All of my bills are on auto-draft, meaning that they’re automatically deducted (cause I’m scatterbrained remember?) so I don’t have a debit card. This account is kind of like a set-it-and-forget-it kind of thing.
Checking account #2: Gas & groceries account
This account funds my gas and groceries. I budget $150 every two weeks for my groceries so I take that out in cash as soon as it’s deposited. This leaves just my gas money, so I’m back down to one particular expense.
Taking out the grocery money makes it a lot easier to determine how much I have to fill up my tank.
Checking account #3: Fun/entertainment account
Any remaining funds from my paycheck get deposited into this account as spendable income. I can do as I please with this money knowing my other bills and financial duties are taken care of.
Checking account #4: Blog account
This account is used strictly for my brand. All of my earnings are deposited here and all expenses are withdrawn from the funds.
Savings account #1: Basic savings
My first savings account is just your basic savings. I contribute a little sum-sum to this every two weeks to help create financial stability.
Savings account #2: Emergency savings
My second savings account is my emergency savings. You should aim to have at least $1000 saved to prepare for a financial emergency.
This account ensures I have enough money on hand to handle the unknown without having to dip into my other accounts.
Savings account #3: Sinking funds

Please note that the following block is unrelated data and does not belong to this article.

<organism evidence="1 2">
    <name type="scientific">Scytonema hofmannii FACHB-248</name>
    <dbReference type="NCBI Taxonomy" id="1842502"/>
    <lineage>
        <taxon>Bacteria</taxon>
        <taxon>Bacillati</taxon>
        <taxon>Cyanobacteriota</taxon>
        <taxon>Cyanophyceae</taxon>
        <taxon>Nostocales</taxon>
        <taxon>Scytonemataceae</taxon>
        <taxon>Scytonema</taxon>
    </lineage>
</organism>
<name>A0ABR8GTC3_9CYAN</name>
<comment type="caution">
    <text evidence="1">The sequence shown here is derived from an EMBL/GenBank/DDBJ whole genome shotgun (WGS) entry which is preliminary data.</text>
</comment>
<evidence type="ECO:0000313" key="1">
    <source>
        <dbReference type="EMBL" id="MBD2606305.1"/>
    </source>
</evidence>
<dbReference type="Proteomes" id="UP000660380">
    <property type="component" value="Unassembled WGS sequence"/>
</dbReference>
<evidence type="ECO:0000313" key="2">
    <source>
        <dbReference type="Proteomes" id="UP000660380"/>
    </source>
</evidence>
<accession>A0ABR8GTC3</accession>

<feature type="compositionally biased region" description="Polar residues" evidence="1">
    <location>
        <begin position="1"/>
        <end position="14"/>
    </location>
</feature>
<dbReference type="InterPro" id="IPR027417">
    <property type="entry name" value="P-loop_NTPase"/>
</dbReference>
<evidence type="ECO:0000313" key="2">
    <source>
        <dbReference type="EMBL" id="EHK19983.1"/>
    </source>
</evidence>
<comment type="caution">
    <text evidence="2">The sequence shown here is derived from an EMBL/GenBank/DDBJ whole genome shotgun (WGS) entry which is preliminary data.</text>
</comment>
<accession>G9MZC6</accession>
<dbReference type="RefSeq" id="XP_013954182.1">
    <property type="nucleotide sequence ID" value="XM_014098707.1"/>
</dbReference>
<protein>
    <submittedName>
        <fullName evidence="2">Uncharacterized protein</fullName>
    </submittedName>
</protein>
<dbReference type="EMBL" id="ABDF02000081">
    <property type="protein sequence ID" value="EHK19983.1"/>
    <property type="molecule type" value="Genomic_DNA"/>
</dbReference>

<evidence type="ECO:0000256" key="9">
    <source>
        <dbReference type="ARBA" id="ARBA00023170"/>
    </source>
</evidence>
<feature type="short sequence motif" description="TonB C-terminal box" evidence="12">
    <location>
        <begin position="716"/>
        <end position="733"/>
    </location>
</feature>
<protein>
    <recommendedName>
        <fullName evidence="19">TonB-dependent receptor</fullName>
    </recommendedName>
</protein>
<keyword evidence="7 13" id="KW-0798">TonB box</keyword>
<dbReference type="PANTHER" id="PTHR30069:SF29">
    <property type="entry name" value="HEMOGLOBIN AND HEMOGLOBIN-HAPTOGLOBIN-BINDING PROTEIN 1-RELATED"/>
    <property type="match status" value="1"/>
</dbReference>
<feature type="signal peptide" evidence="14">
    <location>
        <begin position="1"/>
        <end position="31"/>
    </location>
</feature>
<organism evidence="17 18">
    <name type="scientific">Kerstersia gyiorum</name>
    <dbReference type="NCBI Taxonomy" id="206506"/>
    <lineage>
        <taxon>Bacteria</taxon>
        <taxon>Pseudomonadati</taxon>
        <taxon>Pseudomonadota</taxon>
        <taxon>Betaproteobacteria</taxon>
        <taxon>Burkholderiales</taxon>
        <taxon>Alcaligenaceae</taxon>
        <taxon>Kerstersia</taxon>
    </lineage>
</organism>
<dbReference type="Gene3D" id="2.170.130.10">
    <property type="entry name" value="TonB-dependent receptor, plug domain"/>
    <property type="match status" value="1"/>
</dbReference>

A sinking fund is a savings account set up for a specific expense. It’s different from a regular savings because you know exactly how much you’re saving and what it is to be used for.
Currently, I use the money-saving app Digit for all of my sinking funds. This app saves your spare change so you’re saving without actually having to do anything! Just link the account you wish to use and Digit will analyze your spending behavior to determine how much it can safely set aside for you. It’s backed by a no over-draft guarantee and if you sign up using this link you can try it free for 30 days!
I like to take the smarter not harder approach when it comes to my money, which is why I started using multiple bank accounts to stay on budget. If you’re struggling to get your budgeting life together, consider giving multiple bank accounts a try and grab my FREE BUDGET PRINTABLE!
My Current Faves!
Break up with Debt online course. This free course is for those who are ready to destroy debt but don’t exactly know how to go about it.
Here are some things you’ll learn:
- Learn how to identify and stop money leaks that are hindering your ability to pay off debt
- Learn three quick ways to squeeze more money from your budget to beef up your debt payments
- I’ll teach you the top three things that have allowed me to:
- Stay out of the “yo-yo effect”. This is when you lower your balances but turn around and run them right back up!
- Smash through my financial goals
- Easily turn making debt payments into an unconscious habit
Personal Capital– Personal Capital is a money-management app that allows you to manage all of your finances under one log-in. Through this app, you can see your net worth, account balances, transactions, and stay on track for retirement all for free. Check out my review here!